“Economics is haunted by more fallacies than any other study known to man. This is no accident. The inherent difficulties of the subject would be great enough in any case, but they are multiplied a thousand fold by a factor that is insignificant in, say, physics, mathematics or medicine – the special pleading of selfish interests.”- Henry Hazlitt, Economics in One Lesson (1946)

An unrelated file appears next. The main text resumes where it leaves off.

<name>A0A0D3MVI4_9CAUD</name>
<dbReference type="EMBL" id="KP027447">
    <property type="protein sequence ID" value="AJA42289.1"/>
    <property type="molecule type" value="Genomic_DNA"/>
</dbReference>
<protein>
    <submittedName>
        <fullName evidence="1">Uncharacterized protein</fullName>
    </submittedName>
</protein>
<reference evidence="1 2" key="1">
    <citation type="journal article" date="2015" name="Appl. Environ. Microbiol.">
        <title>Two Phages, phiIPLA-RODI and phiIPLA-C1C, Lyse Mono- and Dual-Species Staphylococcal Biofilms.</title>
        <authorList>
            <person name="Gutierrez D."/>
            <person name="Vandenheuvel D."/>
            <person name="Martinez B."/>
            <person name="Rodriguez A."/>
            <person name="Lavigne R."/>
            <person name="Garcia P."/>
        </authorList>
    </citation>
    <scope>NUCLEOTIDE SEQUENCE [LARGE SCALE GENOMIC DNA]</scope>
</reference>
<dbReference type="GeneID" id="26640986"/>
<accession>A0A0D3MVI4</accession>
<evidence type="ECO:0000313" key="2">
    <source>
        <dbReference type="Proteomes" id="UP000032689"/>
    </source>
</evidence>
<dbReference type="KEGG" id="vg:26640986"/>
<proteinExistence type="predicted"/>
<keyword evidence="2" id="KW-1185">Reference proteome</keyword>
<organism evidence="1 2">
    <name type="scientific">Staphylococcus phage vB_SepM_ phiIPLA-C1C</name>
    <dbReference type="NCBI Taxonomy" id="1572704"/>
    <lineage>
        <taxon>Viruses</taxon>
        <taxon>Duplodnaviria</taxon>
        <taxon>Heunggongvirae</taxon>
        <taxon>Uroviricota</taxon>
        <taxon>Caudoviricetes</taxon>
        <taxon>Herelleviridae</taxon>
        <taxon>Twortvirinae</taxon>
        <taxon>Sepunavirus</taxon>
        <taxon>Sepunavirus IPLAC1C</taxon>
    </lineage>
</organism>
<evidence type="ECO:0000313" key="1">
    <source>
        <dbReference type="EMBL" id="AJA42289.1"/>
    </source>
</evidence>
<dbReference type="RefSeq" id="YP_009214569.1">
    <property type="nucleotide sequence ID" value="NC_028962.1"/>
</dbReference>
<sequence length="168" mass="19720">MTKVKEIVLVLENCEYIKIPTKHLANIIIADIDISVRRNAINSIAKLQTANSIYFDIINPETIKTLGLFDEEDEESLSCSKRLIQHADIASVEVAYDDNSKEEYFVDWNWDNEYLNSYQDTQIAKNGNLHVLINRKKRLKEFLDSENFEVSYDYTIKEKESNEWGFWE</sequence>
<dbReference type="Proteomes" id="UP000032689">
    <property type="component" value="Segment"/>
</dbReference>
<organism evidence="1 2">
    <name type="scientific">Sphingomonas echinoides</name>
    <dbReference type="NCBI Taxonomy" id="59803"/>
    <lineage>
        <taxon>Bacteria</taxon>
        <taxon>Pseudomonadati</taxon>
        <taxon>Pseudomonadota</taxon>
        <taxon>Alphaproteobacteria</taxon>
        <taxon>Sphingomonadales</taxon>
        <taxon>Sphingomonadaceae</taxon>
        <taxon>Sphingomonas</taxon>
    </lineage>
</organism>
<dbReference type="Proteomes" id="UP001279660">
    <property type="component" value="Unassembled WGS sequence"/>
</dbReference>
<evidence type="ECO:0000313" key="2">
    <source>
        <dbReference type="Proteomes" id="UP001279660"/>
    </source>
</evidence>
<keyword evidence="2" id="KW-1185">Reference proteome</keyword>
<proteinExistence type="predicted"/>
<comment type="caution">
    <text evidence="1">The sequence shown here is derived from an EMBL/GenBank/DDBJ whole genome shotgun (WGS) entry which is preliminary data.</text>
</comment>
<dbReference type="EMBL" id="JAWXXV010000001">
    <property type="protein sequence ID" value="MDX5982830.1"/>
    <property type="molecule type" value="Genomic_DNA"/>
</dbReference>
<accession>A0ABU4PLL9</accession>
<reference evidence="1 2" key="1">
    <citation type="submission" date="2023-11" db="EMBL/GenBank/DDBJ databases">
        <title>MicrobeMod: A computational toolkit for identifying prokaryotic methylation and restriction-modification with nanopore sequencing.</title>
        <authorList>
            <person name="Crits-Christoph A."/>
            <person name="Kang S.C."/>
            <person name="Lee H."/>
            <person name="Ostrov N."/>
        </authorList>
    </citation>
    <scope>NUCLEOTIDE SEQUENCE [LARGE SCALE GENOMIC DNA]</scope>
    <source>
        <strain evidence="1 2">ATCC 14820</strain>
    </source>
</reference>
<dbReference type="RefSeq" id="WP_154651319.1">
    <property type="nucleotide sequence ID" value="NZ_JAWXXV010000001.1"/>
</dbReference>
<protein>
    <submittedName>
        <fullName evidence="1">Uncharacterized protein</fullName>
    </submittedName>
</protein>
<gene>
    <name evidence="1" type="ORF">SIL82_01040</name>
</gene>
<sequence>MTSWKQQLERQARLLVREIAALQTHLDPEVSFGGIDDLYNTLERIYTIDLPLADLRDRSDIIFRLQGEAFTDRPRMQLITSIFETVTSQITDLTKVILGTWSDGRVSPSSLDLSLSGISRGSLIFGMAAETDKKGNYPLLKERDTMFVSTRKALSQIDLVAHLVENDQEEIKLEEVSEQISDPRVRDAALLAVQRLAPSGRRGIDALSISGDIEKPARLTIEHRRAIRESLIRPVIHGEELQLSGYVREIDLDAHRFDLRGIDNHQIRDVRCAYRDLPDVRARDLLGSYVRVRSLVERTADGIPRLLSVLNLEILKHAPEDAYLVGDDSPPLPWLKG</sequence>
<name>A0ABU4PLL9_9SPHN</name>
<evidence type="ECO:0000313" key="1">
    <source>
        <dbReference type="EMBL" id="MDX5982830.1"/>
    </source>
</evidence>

A year ago, the American Wind Energy Association (AWEA) was desperately fighting against the scheduled expiration of its most prized federal subsidy, the wind production tax credit (PTC). As I wrote at that time, AWEA’s argument–please government, keep our activity going for job creation and other economic gain–rested on a basic, long-debunked fallacy of economics.
AWEA believes that wind’s ”is” equals ”ought”–that recorded activity is a per se good. But there is an opportunity cost of action–what is not seen but known to exist from the economic law of scarcity.